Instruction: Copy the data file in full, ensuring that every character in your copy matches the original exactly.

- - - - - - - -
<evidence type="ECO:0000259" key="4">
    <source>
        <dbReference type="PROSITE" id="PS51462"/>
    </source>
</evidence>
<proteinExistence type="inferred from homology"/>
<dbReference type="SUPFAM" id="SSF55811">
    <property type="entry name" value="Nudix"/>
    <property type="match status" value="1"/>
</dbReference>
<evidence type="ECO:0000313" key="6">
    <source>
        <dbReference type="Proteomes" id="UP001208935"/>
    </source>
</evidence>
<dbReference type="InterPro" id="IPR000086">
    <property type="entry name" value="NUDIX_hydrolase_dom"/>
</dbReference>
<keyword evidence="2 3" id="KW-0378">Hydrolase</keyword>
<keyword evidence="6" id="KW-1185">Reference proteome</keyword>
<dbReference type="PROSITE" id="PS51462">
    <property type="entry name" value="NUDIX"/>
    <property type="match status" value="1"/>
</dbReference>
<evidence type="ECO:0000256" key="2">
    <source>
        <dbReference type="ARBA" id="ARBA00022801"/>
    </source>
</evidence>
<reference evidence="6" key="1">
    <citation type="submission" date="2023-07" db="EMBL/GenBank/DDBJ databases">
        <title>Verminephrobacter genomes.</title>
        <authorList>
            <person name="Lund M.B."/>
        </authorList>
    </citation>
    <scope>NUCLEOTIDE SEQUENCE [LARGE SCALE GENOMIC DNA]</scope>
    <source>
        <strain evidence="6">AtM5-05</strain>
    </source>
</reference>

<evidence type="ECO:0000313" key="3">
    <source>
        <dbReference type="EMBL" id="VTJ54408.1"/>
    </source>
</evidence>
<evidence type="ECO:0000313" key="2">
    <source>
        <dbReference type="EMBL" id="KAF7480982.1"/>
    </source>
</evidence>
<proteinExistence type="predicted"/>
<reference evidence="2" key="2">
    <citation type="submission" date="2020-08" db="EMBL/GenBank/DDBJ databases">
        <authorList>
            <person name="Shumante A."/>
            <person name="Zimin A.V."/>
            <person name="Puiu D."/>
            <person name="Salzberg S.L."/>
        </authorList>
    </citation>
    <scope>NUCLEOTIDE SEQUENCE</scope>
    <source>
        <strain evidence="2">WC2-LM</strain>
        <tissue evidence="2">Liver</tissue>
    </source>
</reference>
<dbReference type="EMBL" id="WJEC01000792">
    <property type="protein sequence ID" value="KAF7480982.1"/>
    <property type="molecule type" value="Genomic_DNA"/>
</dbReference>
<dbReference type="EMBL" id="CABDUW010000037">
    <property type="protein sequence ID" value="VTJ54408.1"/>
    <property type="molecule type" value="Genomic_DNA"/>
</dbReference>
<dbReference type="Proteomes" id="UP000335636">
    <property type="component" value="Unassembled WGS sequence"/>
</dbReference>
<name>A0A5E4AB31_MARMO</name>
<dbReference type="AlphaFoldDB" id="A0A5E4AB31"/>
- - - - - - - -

<evidence type="ECO:0000259" key="4">
    <source>
        <dbReference type="PROSITE" id="PS51462"/>
    </source>
</evidence>
<proteinExistence type="inferred from homology"/>
<dbReference type="SUPFAM" id="SSF55811">
    <property type="entry name" value="Nudix"/>
    <property type="match status" value="1"/>
</dbReference>
<evidence type="ECO:0000313" key="6">
    <source>
        <dbReference type="Proteomes" id="UP001208935"/>
    </source>
</evidence>
<dbReference type="InterPro" id="IPR000086">
    <property type="entry name" value="NUDIX_hydrolase_dom"/>
</dbReference>
<keyword evidence="2 3" id="KW-0378">Hydrolase</keyword>
<keyword evidence="6" id="KW-1185">Reference proteome</keyword>
<dbReference type="PROSITE" id="PS51462">
    <property type="entry name" value="NUDIX"/>
    <property type="match status" value="1"/>
</dbReference>
<evidence type="ECO:0000256" key="2">
    <source>
        <dbReference type="ARBA" id="ARBA00022801"/>
    </source>
</evidence>
<reference evidence="6" key="1">
    <citation type="submission" date="2023-07" db="EMBL/GenBank/DDBJ databases">
        <title>Verminephrobacter genomes.</title>
        <authorList>
            <person name="Lund M.B."/>
        </authorList>
    </citation>
    <scope>NUCLEOTIDE SEQUENCE [LARGE SCALE GENOMIC DNA]</scope>
    <source>
        <strain evidence="6">AtM5-05</strain>
    </source>
</reference>

<evidence type="ECO:0000313" key="3">
    <source>
        <dbReference type="EMBL" id="VTJ54408.1"/>
    </source>
</evidence>
<evidence type="ECO:0000313" key="2">
    <source>
        <dbReference type="EMBL" id="KAF7480982.1"/>
    </source>
</evidence>
<proteinExistence type="predicted"/>
<reference evidence="2" key="2">
    <citation type="submission" date="2020-08" db="EMBL/GenBank/DDBJ databases">
        <authorList>
            <person name="Shumante A."/>
            <person name="Zimin A.V."/>
            <person name="Puiu D."/>
            <person name="Salzberg S.L."/>
        </authorList>
    </citation>
    <scope>NUCLEOTIDE SEQUENCE</scope>
    <source>
        <strain evidence="2">WC2-LM</strain>
        <tissue evidence="2">Liver</tissue>
    </source>
</reference>
<dbReference type="EMBL" id="WJEC01000792">
    <property type="protein sequence ID" value="KAF7480982.1"/>
    <property type="molecule type" value="Genomic_DNA"/>
</dbReference>
<dbReference type="EMBL" id="CABDUW010000037">
    <property type="protein sequence ID" value="VTJ54408.1"/>
    <property type="molecule type" value="Genomic_DNA"/>
</dbReference>
<dbReference type="Proteomes" id="UP000335636">
    <property type="component" value="Unassembled WGS sequence"/>
</dbReference>
<name>A0A5E4AB31_MARMO</name>
<dbReference type="AlphaFoldDB" id="A0A5E4AB31"/>